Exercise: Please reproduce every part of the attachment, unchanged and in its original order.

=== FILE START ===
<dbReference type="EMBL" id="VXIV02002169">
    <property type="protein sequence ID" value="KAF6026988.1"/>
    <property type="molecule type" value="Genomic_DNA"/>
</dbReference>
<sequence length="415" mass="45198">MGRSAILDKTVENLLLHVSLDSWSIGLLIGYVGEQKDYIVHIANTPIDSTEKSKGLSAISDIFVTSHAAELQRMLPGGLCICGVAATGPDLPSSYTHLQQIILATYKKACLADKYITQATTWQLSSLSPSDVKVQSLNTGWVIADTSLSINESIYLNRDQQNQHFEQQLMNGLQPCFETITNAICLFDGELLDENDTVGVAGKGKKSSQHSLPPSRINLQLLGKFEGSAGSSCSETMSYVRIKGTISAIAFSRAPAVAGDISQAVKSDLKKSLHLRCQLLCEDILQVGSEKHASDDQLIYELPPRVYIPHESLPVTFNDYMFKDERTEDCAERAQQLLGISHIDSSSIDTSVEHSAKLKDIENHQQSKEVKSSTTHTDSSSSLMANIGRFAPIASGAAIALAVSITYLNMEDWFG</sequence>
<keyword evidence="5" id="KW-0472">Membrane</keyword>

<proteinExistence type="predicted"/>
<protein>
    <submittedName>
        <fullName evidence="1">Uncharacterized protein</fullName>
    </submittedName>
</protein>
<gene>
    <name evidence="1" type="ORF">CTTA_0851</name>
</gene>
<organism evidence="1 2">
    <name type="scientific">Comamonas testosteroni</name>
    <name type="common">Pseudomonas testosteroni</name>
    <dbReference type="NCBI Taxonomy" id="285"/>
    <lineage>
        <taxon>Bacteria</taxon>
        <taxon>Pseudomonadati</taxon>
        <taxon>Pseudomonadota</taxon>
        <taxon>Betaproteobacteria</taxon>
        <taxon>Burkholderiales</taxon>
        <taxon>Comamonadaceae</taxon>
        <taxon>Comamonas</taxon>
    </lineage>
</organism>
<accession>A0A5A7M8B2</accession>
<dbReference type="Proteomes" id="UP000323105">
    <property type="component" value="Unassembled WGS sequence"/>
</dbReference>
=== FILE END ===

<dbReference type="EMBL" id="VXIV02002169">
    <property type="protein sequence ID" value="KAF6026988.1"/>
    <property type="molecule type" value="Genomic_DNA"/>
</dbReference>
<sequence length="415" mass="45198">MGRSAILDKTVENLLLHVSLDSWSIGLLIGYVGEQKDYIVHIANTPIDSTEKSKGLSAISDIFVTSHAAELQRMLPGGLCICGVAATGPDLPSSYTHLQQIILATYKKACLADKYITQATTWQLSSLSPSDVKVQSLNTGWVIADTSLSINESIYLNRDQQNQHFEQQLMNGLQPCFETITNAICLFDGELLDENDTVGVAGKGKKSSQHSLPPSRINLQLLGKFEGSAGSSCSETMSYVRIKGTISAIAFSRAPAVAGDISQAVKSDLKKSLHLRCQLLCEDILQVGSEKHASDDQLIYELPPRVYIPHESLPVTFNDYMFKDERTEDCAERAQQLLGISHIDSSSIDTSVEHSAKLKDIENHQQSKEVKSSTTHTDSSSSLMANIGRFAPIASGAAIALAVSITYLNMEDWFG</sequence>
<keyword evidence="5" id="KW-0472">Membrane</keyword>

<proteinExistence type="predicted"/>
<protein>
    <submittedName>
        <fullName evidence="1">Uncharacterized protein</fullName>
    </submittedName>
</protein>
<gene>
    <name evidence="1" type="ORF">CTTA_0851</name>
</gene>
<organism evidence="1 2">
    <name type="scientific">Comamonas testosteroni</name>
    <name type="common">Pseudomonas testosteroni</name>
    <dbReference type="NCBI Taxonomy" id="285"/>
    <lineage>
        <taxon>Bacteria</taxon>
        <taxon>Pseudomonadati</taxon>
        <taxon>Pseudomonadota</taxon>
        <taxon>Betaproteobacteria</taxon>
        <taxon>Burkholderiales</taxon>
        <taxon>Comamonadaceae</taxon>
        <taxon>Comamonas</taxon>
    </lineage>
</organism>
<accession>A0A5A7M8B2</accession>
<dbReference type="Proteomes" id="UP000323105">
    <property type="component" value="Unassembled WGS sequence"/>
</dbReference>